Responsive Design and code


The term “Responsive” in the realm of websites is flying around all over the place. In short it is a method of making a website adjust to a users available screen size to deliver an optimal experience.

Depending on your websites primary conversion objectives it is worth having a good think on what someone checking your site on their iPhone (other smartphones are available) is likely to be trying to achieve. Are they just trying to very quickly find your postcode for their maps app or satnav? Or, taking some time to read an article they had previously bookmarked on the train. One things is for sure, they wont want to wait too long for the site to load, which in our 3g world can be an issue. 4g and cheaper bandwidth costs in the Europe could change all that.

A very common web design process is the use of Photoshop to create static design mockups of the website, usually at a general desktop or laptop resolution. These are eventually agreed on and signed off by the client. Then the files go to a front end developer who turns them into code as close as she/he can get them. The usual cross browser issues often cause the first seed of doubt with the client who looks at them at work in Internet Explorer where it doesn’t look quite like it did in the static mockups. Then the client has another look at home on a tablet and it is different again. The list of device, screen size and browser options is almost endless. Now the client thinks that it isn’t being done properly because they have been sold the static photoshop file and what they have got is many variations on it.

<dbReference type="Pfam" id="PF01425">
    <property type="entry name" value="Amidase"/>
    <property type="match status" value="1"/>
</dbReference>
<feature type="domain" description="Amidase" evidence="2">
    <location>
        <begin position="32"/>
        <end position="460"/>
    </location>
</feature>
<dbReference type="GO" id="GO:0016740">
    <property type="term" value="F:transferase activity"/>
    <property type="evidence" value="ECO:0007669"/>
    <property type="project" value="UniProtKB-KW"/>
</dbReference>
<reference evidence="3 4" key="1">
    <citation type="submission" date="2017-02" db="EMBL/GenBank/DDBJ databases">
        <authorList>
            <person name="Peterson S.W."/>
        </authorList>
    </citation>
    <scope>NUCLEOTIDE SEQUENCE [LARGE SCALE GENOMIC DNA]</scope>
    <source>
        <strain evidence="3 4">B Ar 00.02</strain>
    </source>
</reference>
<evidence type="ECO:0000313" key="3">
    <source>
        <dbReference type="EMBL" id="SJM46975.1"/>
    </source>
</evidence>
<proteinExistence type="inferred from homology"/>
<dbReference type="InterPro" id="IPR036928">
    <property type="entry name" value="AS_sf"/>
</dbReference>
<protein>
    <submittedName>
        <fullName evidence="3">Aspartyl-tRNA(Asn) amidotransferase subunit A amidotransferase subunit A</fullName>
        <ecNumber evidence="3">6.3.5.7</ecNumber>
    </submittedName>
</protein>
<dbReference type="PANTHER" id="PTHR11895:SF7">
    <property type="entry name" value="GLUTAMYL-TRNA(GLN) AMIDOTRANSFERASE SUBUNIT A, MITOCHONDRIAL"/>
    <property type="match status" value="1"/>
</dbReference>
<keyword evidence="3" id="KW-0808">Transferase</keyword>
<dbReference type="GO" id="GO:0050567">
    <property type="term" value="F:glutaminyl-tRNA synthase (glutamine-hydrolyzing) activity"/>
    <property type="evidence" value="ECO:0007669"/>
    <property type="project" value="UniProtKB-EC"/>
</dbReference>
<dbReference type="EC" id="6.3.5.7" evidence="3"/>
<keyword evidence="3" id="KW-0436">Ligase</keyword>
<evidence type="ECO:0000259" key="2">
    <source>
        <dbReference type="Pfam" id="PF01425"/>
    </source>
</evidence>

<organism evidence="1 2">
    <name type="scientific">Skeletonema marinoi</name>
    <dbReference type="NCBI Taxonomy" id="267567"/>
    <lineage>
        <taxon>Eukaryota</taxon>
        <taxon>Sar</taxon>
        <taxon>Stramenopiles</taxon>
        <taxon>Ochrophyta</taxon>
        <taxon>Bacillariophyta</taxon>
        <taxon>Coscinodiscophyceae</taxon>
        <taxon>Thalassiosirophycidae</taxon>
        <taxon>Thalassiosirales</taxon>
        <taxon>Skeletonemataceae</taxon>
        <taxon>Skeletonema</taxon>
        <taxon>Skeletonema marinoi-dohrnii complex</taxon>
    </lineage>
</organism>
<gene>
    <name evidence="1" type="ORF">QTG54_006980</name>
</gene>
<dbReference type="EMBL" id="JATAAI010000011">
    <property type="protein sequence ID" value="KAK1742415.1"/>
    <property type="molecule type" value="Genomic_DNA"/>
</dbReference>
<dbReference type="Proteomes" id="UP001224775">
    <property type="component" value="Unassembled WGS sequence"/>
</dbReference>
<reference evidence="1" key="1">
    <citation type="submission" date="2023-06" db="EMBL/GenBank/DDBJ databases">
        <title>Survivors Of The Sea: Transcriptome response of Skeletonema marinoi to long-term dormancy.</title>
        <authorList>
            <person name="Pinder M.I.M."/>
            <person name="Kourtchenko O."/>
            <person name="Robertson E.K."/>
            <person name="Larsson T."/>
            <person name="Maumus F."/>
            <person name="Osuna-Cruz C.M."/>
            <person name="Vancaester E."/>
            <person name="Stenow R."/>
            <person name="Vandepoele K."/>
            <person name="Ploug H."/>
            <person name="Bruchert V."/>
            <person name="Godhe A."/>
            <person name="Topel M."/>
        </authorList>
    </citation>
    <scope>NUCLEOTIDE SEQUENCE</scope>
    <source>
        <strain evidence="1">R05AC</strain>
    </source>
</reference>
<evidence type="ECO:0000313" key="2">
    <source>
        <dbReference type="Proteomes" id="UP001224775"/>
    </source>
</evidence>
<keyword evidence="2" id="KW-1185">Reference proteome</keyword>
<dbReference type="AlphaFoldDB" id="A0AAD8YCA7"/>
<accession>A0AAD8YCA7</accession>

I prefer to work with “elements” of design and not get too caught up in the specific layout to early on as that is changeable. As well as building style sheets. If clients are introduced to this early on in the design phase, whilst it seems less definitive and is (here is the crux) harder to set billable targets against, it doesn’t miss sell anything. Websites are NOT print media, things are interpreted differently, by browsers and screens, we don’t know how anyones screen renders colours.

For some clients I will often only map out some very specific visuals and will do the bulk of the design live on the website, in many ways this can be the best and most cost effective approach. Andy Clark has been banging on (quite successfully) about this for years

Samantha Warren proposes the style tile technique and Matt Griffin wrote a good article on a more flexible design approach here on A List Apart

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Modified: December 3, 2013

One Response to Responsive Design and code

  1. Boss says:

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